SDG&E wants the Commission to provide reasonable assurance of timely and complete recovery of the costs of approved, newly acquired turnkey utility-owned generation assets. SDG&E suggests that the existing Energy Resource Recovery Account (ERRA) provides reasonable assurance that the cost of future procurement contracts acquired will be fully recovered through ERRA mechanism, but the utility is not certain that ERRA provides assurance for cost recovery for new turnkey generation assets.
In D.04-06-011 we approved two turnkey generation projects for SDG&E: Ramco and Palomar. SDG&E, however, is concerned that the Commission did not establish specific revenue requirements for these projects, nor has the Commission specified the framework under which the turnkey costs will be recovered. In the interim, SDG&E believes that ERRA mechanism as established in D.02-10-062, provides SDG&E with reasonable assurance that costs for future procurement contracts will be recovered. SDG&E requests that the Commission provide equivalent assurance for cost recovery of turnkey projects as it has for other procurement resources.
In the LTPP proceeding SDG&E proposes a three-phase cost recovery framework for turnkey project cost recovery that starts with the filing for Commission approval of the project. In that filing, SDG&E will identify the rate-base and operations and maintenance (O&M) -related revenue requirements associated with the project for the first full calendar year of operation of the generation plant. SDG&E proposes to record costs associate with the turnkey plants to its Non-Fuel Generation Balancing Account (NGBA) and ERRA for recovery through SDG&E commodity rates. Under SDG&E's proposal, the Commission will adopt the annual revenue requirement of the applicable turnkey plant simultaneously with approval of the project. Prior to the operation of the turnkey generation unit, SDG&E will file an advice letter to incorporate any adjustments to the adopted revenue requirement.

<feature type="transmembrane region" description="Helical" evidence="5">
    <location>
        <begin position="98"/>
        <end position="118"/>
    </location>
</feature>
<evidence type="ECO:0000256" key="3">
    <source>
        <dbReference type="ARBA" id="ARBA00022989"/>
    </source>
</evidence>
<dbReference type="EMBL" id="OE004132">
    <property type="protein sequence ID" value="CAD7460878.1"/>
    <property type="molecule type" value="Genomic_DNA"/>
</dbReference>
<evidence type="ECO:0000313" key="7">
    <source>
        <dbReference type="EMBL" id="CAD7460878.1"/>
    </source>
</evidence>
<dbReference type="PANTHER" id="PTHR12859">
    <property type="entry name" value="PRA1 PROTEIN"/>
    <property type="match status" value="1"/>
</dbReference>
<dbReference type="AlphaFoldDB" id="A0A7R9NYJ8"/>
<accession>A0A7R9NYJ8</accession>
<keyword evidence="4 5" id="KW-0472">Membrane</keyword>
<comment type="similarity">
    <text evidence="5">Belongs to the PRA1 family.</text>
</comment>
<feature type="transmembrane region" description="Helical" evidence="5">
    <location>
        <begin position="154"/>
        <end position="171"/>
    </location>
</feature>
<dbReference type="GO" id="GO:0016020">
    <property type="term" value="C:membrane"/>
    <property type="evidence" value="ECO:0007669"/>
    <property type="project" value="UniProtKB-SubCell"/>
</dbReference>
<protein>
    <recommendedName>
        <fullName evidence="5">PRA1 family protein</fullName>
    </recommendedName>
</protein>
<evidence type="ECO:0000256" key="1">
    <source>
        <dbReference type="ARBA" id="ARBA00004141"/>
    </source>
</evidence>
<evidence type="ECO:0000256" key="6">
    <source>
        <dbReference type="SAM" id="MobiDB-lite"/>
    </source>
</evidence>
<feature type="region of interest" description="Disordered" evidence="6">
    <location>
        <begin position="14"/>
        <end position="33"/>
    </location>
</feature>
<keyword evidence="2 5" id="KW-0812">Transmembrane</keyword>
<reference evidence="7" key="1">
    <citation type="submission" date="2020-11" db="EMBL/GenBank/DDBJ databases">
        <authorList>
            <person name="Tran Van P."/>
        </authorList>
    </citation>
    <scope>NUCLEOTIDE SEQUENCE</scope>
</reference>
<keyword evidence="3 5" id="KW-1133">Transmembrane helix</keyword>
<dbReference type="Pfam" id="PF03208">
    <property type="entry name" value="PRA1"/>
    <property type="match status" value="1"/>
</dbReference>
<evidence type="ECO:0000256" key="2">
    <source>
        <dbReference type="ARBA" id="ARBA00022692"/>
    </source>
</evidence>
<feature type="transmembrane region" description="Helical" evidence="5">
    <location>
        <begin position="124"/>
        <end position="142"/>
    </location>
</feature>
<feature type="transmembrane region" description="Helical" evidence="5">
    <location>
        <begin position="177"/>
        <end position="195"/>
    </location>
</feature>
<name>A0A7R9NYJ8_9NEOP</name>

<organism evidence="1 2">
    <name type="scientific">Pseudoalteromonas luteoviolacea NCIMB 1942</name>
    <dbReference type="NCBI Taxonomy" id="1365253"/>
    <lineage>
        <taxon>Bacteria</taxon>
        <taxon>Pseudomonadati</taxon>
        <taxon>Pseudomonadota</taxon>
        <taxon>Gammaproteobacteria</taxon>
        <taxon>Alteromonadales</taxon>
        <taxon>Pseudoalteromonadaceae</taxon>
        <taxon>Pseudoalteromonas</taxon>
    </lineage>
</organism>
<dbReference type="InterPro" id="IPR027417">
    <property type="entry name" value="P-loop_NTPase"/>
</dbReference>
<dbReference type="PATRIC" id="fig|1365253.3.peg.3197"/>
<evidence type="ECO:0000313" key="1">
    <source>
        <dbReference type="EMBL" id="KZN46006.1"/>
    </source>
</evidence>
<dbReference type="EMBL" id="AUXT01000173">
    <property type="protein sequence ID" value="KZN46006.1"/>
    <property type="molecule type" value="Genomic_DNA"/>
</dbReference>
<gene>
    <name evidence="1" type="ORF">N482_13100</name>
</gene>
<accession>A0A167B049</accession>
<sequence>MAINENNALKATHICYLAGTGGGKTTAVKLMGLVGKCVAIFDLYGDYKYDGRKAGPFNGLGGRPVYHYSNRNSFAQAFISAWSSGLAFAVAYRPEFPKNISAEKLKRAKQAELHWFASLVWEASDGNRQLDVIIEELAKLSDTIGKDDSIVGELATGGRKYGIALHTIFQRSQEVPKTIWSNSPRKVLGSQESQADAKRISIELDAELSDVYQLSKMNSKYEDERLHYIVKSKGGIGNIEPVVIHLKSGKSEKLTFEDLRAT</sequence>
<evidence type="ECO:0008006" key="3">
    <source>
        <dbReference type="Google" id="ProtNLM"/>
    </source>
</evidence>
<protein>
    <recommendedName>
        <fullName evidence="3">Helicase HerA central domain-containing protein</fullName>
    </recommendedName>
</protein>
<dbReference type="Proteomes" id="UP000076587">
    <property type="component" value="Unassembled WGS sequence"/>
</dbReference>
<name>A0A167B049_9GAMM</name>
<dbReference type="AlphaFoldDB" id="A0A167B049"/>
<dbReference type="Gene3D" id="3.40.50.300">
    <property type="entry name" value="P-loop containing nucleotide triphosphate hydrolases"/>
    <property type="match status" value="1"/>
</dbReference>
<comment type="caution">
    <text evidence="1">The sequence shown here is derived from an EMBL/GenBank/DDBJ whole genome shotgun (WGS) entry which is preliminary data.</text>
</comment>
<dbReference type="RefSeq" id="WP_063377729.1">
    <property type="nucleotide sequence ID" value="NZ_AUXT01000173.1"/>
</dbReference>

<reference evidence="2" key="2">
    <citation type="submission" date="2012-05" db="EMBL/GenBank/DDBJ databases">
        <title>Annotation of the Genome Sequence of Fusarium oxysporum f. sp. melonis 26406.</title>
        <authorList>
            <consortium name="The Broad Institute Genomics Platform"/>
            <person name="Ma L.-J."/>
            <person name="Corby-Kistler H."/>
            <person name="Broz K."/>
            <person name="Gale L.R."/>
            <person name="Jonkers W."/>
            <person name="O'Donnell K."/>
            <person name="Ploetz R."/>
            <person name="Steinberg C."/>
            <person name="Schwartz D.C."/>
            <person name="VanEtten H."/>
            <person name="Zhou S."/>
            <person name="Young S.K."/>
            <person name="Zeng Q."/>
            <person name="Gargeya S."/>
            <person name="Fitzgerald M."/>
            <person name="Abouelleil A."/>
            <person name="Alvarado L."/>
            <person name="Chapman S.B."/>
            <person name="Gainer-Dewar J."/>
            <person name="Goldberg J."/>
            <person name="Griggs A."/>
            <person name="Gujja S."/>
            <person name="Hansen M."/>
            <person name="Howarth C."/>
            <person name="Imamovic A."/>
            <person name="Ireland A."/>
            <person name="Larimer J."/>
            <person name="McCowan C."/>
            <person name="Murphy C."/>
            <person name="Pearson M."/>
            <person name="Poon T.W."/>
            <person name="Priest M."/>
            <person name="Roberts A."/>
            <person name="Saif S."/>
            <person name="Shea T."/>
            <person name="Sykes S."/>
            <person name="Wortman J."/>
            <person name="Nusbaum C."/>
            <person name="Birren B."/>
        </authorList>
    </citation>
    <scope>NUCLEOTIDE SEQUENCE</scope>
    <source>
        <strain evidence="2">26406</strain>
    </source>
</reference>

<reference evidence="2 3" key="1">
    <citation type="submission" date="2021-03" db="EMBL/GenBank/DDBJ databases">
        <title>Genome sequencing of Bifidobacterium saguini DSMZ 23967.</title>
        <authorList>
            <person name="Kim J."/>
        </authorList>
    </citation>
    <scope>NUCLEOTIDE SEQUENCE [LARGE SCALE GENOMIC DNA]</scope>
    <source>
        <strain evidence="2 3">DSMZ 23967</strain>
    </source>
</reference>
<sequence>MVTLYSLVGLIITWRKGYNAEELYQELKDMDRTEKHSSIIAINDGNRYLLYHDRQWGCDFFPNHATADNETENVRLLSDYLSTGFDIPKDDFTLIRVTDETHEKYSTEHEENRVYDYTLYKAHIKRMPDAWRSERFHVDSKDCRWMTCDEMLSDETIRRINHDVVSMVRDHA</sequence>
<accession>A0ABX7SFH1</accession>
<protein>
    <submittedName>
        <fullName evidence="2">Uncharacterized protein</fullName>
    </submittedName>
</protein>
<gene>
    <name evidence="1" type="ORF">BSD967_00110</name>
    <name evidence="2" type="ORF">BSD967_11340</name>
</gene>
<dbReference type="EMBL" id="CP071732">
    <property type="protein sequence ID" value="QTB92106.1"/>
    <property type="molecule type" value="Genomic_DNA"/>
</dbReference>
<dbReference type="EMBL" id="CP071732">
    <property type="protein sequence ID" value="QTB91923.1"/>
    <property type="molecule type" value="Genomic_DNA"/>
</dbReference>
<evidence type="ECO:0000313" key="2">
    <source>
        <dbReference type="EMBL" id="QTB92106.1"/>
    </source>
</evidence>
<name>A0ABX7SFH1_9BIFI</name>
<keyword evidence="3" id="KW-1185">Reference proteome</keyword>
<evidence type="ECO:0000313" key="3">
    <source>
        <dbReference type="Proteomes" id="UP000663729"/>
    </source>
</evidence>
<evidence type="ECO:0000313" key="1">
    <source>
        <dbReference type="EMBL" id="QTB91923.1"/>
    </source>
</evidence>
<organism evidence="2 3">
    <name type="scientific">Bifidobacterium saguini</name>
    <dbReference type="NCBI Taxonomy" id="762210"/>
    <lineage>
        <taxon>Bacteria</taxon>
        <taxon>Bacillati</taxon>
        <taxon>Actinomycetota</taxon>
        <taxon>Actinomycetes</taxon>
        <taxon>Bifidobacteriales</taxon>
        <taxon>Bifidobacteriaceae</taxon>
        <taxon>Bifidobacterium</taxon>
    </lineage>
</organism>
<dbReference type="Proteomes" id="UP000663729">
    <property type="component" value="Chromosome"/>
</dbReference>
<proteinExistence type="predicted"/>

The second phase of the framework covers the period from the end of the initial phase until the implementation of SDG&E's next Cost of Service (COS) decision to allow for annual attrition adjustments to the authorized revenue requirement.
In the third phase, SDG&E's revenue will be trued up to reflect the costs of these projects.
PG&E requests that the Commission provide timely cost recovery of utility owned generation when the facility starts serving utility customers, whether PG&E operates the plant itself or when it contracts with a third party to operate it. Under PG&E's proposal, PG&E would include the initial capital cost of the acquisition in its request for approval of the contract.